History of Steamboat
The Yampa Valley Curse
For centuries before settlers arrived in the West, Yampatika Utes and Arapaho Indians used the Yampa Valley as their summer hunting and fishing grounds. Area lore reflects back to this time, and as legend says, a Ute Chief “cursed” the Yampa Valley, saying that people who come to the area won't be able to leave. Today, locals relate to this “curse” when they come here for skiing, stay for the summer, and then find themselves still living here, years later. It’s a captivating valley, offering locals and visitors alike, a beautiful place to visit and live.
Trappers began to move into the area during the first decades of the 1800’s. Ranchers and farmers followed, raising cattle and sheep, and adding the production of strawberries in the early 1900's. The area was known to produce potatoes, lettuce, and spinach well into the 1940's. Today this rich agricultural heritage continues through the production of wheat and the continued raising of cattle and sheep.
James Crawford was Steamboat Springs' first permanent settler. Along with his wife, Margaret, he brought his family to the valley in 1875. The Crawfords named the settlement Steamboat Springs after an unusual spring in the area. When French trappers or prospectors were traveling through the area, they heard a noise to which they exclaimed, "Steamboat, by Gar!" The noise turned out not to be a steamboat, but a spring that sounded like a steamboat laboring upstream.
Steamboat's namesake spring is silent today. While workers in the early 1900’s were building a railroad track parallel to the Yampa River, they disturbed the spring's foundation with dynamite, causing the spring to cease chugging and spewing water.
The history of Steamboat would not be complete without a bit more wild in the West. And indeed several legendary cowboys and outlaws passed through Steamboat, including Butch Cassidy, Kit Carson, and Jeff Bridger. Steamboat’s rich ranching and cowboy heritage is celebrated in the popular summer rodeo series. Steamboat's ranching history is also evident in its main street, Lincoln Avenue, which was made wider than usual so ranchers could drive cattle down it. Every summer, Steamboat still holds a cattle drive down Lincoln Avenue as part of its Fourth of July celebration.
Ski Town USA
In 1913, Carl Howelsen, a Norwegian, moved to Steamboat and introduced ski jumping to the community. Howelsen built the first jump on namesake Howelsen Hill, now part of the Howelsen Ski Area. Howelsen Ski Area is the oldest ski area in continuous use in Colorado. Howelsen was known as “The Flying Norseman,” a moniker he earned for his ski-jumping with Barnum and Bailey’s Circus. Howelson also founded the annual Winter Carnival, a celebration still held each winter. The festival includes an exhibition by members of the Steamboat Springs Winter Sports Club. Skiing, snowboarding, ski jumping, and cross-country skiing are all highlighted with crowd favorites which include skiers passing through rings of fire and the descent down the mountain of the world famous “Lighted Man”. The Carnival culminates with a spectacular fire works display.
No other town in the United States has produced more winter Olympians than Steamboat Springs. As of the 2010 Winter Games in Whistler, BC, Steamboat has produced a record 69 Olympic athletes.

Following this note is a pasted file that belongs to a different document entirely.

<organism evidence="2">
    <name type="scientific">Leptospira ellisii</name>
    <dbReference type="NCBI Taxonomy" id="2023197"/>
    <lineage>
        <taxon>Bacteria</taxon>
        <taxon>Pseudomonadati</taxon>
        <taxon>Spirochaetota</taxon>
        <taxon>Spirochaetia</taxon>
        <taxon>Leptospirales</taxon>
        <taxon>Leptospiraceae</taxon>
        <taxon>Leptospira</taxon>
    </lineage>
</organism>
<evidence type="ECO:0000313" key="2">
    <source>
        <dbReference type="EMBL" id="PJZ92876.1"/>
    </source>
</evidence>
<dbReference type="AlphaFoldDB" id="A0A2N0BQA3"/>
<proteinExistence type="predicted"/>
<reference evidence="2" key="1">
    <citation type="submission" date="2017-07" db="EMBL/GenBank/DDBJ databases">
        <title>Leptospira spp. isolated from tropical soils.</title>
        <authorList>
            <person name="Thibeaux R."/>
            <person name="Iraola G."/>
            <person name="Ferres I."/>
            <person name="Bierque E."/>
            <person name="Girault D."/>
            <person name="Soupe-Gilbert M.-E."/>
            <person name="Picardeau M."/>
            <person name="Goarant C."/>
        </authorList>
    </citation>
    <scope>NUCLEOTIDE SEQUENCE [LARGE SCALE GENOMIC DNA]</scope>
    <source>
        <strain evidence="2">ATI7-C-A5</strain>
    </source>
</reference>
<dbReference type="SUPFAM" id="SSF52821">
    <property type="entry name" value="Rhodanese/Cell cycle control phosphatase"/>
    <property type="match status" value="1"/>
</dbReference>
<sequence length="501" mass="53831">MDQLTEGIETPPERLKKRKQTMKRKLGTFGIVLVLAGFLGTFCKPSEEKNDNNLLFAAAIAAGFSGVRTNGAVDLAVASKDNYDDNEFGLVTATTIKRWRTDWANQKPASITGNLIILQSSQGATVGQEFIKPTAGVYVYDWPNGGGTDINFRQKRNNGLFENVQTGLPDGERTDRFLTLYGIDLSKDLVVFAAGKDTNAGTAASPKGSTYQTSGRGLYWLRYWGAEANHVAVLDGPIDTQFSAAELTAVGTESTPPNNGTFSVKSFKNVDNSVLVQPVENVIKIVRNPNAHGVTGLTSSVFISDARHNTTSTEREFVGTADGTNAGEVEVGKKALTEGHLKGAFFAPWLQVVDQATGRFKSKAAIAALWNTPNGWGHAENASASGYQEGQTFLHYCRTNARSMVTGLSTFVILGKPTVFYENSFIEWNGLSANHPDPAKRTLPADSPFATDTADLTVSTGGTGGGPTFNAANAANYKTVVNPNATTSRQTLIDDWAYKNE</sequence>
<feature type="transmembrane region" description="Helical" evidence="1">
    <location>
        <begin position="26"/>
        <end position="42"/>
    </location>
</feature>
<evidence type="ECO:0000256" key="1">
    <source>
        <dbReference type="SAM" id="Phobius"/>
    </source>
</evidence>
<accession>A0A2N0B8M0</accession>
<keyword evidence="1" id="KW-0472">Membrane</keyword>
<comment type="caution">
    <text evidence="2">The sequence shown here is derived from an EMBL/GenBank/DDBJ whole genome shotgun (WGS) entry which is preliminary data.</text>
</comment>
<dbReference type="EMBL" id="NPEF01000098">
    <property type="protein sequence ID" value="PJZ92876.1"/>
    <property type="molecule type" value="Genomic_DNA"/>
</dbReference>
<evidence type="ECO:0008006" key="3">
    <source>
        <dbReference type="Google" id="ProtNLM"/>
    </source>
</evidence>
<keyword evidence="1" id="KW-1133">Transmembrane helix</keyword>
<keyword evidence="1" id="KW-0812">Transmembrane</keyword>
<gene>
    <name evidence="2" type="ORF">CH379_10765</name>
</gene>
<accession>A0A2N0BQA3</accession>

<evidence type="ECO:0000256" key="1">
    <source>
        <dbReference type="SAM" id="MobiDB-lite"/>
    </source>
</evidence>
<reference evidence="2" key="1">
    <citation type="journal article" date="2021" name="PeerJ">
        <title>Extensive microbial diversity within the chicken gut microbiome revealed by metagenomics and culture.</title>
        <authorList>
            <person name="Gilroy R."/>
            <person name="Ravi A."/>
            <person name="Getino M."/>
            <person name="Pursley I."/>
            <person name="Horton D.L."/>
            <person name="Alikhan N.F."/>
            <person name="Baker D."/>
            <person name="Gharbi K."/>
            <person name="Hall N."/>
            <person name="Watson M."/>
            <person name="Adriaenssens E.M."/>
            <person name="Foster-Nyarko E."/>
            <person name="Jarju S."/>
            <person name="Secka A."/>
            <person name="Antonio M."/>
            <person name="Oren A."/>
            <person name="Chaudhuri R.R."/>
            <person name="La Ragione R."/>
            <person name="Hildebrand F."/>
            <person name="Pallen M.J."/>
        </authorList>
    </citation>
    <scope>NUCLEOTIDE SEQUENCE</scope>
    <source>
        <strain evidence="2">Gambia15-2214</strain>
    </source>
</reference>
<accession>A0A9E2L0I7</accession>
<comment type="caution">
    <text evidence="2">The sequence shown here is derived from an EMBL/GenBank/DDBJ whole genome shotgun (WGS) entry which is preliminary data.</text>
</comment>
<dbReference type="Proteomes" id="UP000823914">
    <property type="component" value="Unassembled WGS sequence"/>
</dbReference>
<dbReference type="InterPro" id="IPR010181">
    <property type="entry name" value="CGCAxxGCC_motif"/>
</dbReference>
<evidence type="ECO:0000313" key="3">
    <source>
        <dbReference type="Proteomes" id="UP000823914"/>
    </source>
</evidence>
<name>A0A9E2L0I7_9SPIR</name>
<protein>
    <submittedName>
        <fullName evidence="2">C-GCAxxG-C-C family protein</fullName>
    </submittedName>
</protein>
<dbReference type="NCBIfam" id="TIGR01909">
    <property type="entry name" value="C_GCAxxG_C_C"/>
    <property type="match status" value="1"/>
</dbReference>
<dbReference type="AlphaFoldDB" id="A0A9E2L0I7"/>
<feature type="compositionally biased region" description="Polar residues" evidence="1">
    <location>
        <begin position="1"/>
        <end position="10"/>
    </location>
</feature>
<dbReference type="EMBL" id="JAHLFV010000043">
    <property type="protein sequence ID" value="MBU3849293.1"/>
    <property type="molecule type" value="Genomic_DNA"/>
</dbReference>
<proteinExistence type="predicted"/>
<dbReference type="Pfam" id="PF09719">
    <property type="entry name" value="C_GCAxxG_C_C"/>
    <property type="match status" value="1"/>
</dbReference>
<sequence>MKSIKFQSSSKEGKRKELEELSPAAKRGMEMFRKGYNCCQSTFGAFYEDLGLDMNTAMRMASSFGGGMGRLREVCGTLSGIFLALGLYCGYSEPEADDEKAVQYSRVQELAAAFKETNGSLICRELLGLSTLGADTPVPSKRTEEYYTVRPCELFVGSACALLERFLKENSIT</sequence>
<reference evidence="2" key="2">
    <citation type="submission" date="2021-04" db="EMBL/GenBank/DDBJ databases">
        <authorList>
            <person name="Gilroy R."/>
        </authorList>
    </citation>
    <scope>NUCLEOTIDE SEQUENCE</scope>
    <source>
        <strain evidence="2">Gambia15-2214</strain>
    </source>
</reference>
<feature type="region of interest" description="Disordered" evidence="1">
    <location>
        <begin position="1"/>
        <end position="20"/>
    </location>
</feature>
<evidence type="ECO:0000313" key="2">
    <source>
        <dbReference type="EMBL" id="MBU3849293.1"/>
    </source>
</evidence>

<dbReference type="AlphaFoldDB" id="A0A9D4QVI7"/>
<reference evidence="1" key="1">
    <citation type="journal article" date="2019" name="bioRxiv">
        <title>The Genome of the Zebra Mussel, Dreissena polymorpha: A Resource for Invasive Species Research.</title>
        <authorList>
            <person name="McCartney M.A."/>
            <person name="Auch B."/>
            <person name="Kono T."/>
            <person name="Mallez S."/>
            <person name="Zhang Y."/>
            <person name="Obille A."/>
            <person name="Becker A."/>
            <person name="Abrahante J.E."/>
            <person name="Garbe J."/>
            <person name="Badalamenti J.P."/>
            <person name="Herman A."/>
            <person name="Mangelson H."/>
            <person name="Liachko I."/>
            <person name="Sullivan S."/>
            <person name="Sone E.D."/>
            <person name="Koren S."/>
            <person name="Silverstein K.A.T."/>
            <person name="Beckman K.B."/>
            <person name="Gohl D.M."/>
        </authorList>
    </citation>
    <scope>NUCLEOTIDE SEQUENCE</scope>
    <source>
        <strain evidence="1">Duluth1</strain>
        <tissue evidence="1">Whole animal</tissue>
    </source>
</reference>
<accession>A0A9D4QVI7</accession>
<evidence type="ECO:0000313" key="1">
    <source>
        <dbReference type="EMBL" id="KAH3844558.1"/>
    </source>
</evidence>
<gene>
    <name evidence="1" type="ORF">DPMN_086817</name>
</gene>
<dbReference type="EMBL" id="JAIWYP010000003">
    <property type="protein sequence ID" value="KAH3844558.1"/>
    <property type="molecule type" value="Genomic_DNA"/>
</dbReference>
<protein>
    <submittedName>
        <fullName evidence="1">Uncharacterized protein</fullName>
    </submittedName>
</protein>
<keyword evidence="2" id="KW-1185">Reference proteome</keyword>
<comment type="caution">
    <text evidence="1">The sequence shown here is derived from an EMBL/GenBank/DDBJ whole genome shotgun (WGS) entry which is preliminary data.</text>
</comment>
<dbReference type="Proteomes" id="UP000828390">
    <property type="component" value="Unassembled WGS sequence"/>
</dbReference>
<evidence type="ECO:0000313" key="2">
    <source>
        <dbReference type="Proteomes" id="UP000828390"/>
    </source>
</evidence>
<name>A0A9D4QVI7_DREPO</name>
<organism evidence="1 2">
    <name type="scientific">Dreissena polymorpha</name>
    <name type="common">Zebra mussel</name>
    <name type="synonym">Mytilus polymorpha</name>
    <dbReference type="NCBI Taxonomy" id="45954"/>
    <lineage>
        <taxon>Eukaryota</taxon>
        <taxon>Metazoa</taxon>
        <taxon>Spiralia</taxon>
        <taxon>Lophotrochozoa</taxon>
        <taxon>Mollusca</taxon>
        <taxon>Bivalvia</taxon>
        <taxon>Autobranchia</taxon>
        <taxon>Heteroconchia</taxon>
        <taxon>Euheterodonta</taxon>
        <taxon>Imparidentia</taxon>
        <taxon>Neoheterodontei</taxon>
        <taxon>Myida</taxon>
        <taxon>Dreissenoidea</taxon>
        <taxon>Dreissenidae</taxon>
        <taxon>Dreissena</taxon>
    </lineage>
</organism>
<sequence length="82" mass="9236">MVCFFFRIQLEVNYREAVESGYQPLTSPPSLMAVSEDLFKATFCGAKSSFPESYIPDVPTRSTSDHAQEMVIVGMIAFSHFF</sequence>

The Steamboat Ski Area
The Steamboat Ski Resort was largely established by two local men, Jim Temple and John Fetcher. Temple led the effort to develop the area. Fetcher, a local rancher, was the main designer and builder. The resort officially opened in 1963 and was known as Storm Mountain. To promote his new ski area, Fetcher got permission to use the phrase, "Champagne Powder," coined by Kremmling rancher, Joe McElroy who operated a rope-tow hill on Baker Mountain, located on the east side of Rabbit Ear’s Pass.
On April 12, 1964 an avalanche took the life of local Olympic ski racer Wallace "Buddy" Werner while he was filming a movie in Switzerland. In his memory, Storm Mountain was renamed Mt. Werner, in 1965. Steamboat would be taken seriously as an up-and-coming ski area, following the installation of a gondola during the summer of 1970. Three towers supported the bi-cable system, which carried 90, six-passenger cabins. With the ski area now firmly established, the town of Steamboat Springs and the surrounding area would see the start of a building boom that continues to this day.
The inauguration of direct ski flights to Yampa Valley Regional Airport has helped to make Steamboat a true destination world-class ski resort. At the end of the 2006-2007 ski season, Intrawest purchased the ski resort from American Ski Corporation, and the history continues.
James Brown Soul Center of the Universe Bridge
Like many ski-towns that dot Colorado and the West, Steamboat’s history is filled with stories of unique individuals, traditions, and circumstances. Here is one Steamboat story. In 1993, the City of Steamboat had completed a new bridge that crossed the Yampa River on the west side of town. In deciding on the name for the new bridge, the City Council enlisted the help of the Steamboat residents and conducted a poll.
The winning name, "James Brown Soul Center of the Universe Bridge," was a hit with the locals. But the great part of the story is that at the dedication, James Brown himself arrived on the bridge, belting out the classic, "I Feel Good" to the crowd's delight.
Stories like this fill the town. And in moving here, we all find that we become a part of these stories. Perhaps it’s time for you to make a Steamboat story of your own.